3

I need to count the number of columns in CSV files. If less than 11, rename the file appending the .bad suffix. I tried this but it's short of what I need:

head -1 myfile.csv | sed 's/[^,]//g' | wc -c

I need to do it for all files in a directory.

  • 1
    You should give "Data Science at the Command Line" a look. The post provides some tools for handling csv-files from the command line (they're Python based command line programs). – AllanLRH Dec 4 '17 at 18:59
5
for file in *.csv; do
    cols=$( awk -F, 'NR == 1 {print NF; exit}' "$file" )
    if [[ "$cols" -lt 11 ]]; then
        mv -v "$file" "$file.bad"
    fi
done

or, with bash without awk

for file in *.csv; do
    IFS=, read -ra fields <"$file"
    if [[ "${#fields[@]}" -lt 11 ]]; then
        mv -v "$file" "$file.bad"
    fi
done
  • 2
    good one, NR==1 not needed as exit is there.. – Sundeep Dec 4 '17 at 14:46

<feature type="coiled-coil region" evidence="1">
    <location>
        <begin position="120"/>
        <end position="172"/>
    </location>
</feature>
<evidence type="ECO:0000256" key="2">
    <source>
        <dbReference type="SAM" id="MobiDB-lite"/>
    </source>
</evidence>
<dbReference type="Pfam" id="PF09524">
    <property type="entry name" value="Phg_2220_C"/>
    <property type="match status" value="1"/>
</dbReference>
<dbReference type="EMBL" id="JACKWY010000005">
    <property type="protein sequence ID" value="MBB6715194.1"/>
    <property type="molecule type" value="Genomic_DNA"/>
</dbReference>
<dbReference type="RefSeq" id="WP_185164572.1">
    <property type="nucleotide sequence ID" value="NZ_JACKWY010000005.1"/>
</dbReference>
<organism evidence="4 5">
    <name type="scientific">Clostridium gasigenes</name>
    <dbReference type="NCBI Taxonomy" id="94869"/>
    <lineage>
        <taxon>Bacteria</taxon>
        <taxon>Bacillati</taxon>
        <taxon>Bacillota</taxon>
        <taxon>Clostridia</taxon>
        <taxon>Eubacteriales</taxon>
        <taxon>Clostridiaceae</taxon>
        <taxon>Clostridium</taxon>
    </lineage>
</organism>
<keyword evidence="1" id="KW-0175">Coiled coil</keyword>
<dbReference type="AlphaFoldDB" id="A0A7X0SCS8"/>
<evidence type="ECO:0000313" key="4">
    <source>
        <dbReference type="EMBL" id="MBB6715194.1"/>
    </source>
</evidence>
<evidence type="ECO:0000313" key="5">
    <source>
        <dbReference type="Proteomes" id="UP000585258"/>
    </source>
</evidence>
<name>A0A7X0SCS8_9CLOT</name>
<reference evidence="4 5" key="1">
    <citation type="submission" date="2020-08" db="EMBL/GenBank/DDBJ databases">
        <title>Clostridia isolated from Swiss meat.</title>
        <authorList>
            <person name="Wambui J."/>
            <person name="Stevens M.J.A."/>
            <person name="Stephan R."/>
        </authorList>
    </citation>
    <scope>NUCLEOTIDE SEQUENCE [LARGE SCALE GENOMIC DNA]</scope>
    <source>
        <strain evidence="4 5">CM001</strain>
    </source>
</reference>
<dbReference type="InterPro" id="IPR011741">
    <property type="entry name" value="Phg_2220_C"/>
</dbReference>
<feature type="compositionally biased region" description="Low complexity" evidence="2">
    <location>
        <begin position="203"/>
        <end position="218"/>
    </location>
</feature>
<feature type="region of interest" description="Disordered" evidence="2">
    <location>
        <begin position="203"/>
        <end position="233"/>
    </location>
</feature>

4

Another short awk approach:

for f in *.csv; do 
    awk -F, '{ exit (NF < 11? 0:1) }' "$f" && mv "$f" "${f}.bad"
done

  • NF < 11? - if number of fields NF is less than 11
  • the statement mv "$f" "${f}.bad" will be executed only if preceded awk statement returned exit 0 (as a positive evaluation)
0

perl has rename built-in function (with caveats, so check the documentation)

perl -F, -ane '$f=$ARGV; $c=$#F+1; close ARGV; rename $f,"$f.bad" if $c<11' *.csv
  • -F, use , as field separator, see https://perldoc.perl.org/perlrun.html#Command-Switches for details on other options
  • $f=$ARGV save filename
  • $c=$#F+1 get number of columns
  • close ARGV close the file
  • rename $f,"$f.bad" if $c<11 rename if number of columns is less than 11

Your Answer

By clicking “Post Your Answer”, you agree to our terms of service, privacy policy and cookie policy

Not the answer you're looking for? Browse other questions tagged or ask your own question.